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  1. […] This post was mentioned on Twitter by CASIE STEWART and Lauren O'Nizzle, Counterweights . Counterweights said: Minerva’s owl spreads its wings on Stephen Harper’s last gasp of the British monarchy in Canada .. http://bit.ly/hUDMEx […]

    And Ms. O’Nizzle said: “I was quoted and pictured in a political blogazine! That’s exciting and makes me feel sort of smart.” (We think she is smart!) http://topsy.com/www.counterweights.ca/2011/02/minerva%E2%80%99s-owl-spreads-its-wings-on-stephen-harper%E2%80%99s-last-gasp-of-the-british-monarchy-in-canada/?utm_source=pingback&utm_campaign=L2

  2. On July 2, 2012 bird feathers fell on the court at Wimbledon. The first thing that came to mind was The Sisters of Mercy lyric “I hear an empire down” from the song Lucretia My Reflection. This song then played on my iPod which was on shuffle without iCloud.

    King Herod aka Agrippa saw an owl before his death. Are these the last days of Herod Harper? Canadian Prime Minister Stephen Harper allows the torture of targeted indivduals with DEW (Direct Energy Weapons), V2K (voice to skull), laser, accoustic, implants, gang stalking, etc. They torture us more than the 3 days that their lord was tortured.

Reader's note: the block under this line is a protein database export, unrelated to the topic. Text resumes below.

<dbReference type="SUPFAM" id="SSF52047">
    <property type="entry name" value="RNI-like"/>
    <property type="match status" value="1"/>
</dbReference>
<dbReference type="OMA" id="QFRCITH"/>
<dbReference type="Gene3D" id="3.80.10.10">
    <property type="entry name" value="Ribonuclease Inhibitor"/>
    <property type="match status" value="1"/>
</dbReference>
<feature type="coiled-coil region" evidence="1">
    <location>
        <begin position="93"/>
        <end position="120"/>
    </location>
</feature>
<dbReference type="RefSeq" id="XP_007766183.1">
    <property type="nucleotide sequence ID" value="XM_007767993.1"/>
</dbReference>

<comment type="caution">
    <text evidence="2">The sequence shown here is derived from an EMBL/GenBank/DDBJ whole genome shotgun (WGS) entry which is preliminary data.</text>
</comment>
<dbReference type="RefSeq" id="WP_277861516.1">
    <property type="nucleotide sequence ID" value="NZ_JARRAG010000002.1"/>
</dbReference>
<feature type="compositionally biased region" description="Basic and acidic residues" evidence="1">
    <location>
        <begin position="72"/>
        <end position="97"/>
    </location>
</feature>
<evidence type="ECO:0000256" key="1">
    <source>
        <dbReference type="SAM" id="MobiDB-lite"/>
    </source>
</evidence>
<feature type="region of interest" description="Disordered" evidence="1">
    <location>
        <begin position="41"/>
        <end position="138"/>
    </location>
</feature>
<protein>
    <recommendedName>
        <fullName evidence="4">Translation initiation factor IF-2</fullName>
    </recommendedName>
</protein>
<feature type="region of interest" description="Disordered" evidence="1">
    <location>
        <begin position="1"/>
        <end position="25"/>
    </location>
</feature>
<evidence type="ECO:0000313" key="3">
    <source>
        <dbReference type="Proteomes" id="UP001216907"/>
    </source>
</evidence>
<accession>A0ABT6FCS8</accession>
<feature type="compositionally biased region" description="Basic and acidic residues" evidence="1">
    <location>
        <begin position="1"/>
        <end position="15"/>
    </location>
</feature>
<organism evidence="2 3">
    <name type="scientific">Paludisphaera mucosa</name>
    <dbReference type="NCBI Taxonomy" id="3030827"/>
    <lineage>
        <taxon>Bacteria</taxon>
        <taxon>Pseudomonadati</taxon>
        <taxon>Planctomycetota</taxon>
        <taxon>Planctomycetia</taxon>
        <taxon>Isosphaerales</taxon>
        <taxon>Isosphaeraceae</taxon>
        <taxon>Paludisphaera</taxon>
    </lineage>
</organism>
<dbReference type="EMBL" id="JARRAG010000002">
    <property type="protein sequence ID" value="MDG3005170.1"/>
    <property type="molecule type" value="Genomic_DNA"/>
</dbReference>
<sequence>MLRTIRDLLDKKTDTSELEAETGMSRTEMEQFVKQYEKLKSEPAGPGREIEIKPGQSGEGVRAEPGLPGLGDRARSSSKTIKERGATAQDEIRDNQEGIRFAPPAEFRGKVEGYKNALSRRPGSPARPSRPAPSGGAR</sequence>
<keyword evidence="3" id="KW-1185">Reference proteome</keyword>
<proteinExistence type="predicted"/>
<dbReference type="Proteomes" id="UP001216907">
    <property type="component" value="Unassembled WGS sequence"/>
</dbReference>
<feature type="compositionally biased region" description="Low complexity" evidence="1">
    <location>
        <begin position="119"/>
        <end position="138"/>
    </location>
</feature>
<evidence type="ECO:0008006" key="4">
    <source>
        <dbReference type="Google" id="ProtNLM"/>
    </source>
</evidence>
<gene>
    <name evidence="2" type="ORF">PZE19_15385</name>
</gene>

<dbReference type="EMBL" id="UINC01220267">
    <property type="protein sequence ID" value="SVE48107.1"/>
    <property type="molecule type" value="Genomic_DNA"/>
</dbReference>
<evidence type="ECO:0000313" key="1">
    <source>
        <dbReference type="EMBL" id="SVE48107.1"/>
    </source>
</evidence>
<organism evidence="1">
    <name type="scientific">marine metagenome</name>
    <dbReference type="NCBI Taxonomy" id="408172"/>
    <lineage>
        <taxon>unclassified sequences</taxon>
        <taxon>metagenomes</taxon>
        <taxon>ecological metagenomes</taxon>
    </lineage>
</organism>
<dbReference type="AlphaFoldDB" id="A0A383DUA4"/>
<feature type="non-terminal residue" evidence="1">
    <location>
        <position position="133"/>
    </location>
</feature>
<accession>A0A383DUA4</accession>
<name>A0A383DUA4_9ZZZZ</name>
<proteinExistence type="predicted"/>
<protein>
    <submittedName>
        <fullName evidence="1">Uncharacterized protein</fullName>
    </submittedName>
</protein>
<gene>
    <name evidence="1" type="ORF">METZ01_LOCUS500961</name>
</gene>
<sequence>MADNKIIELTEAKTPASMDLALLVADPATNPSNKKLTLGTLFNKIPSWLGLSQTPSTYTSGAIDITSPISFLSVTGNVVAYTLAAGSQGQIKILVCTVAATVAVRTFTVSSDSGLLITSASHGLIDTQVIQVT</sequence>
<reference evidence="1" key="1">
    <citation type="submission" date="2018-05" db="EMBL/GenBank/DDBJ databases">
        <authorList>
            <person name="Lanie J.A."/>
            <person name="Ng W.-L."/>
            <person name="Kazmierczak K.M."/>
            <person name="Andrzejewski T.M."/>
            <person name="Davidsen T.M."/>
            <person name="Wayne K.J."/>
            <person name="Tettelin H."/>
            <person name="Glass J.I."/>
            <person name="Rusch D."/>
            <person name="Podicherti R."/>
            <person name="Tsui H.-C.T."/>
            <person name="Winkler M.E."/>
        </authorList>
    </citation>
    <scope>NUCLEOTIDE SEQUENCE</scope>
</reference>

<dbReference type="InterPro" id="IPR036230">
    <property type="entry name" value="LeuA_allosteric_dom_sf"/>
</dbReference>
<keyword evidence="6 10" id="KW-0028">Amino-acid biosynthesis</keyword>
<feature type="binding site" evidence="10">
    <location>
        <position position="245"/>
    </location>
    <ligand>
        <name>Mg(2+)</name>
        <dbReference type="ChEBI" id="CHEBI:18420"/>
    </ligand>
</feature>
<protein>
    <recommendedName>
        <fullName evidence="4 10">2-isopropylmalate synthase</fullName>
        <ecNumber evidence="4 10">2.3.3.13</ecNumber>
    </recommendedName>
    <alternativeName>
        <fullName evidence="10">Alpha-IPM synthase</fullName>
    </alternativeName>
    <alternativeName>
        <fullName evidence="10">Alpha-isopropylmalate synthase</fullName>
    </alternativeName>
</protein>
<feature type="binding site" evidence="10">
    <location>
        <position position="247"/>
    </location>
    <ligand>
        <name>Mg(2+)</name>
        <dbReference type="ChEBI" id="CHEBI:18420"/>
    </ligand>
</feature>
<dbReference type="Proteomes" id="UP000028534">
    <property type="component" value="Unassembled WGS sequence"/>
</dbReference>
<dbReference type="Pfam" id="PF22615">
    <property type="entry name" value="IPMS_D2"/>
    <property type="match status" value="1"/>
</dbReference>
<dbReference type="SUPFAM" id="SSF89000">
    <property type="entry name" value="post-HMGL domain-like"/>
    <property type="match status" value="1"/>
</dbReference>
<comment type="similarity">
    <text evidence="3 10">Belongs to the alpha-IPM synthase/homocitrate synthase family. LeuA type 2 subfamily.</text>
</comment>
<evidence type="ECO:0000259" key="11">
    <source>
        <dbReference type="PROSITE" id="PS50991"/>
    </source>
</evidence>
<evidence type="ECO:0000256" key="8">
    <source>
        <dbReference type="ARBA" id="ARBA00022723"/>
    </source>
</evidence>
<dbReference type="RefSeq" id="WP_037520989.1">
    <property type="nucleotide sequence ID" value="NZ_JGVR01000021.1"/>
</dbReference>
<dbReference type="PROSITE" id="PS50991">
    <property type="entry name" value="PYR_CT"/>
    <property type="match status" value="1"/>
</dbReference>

Is this the sign of Jonah that Jesus mentions in the bible?

  3. Mmmm … Well something of what you say here may be true Marc of Park! From now until I believe the fall of 2015 just may be the last days (and years) of Herod Harper — IF enough of his opponents work hard enough to defeat him, in the real world, and at last bring enlightenment once again to Ottawa. Cheers, RW (for the cw editors).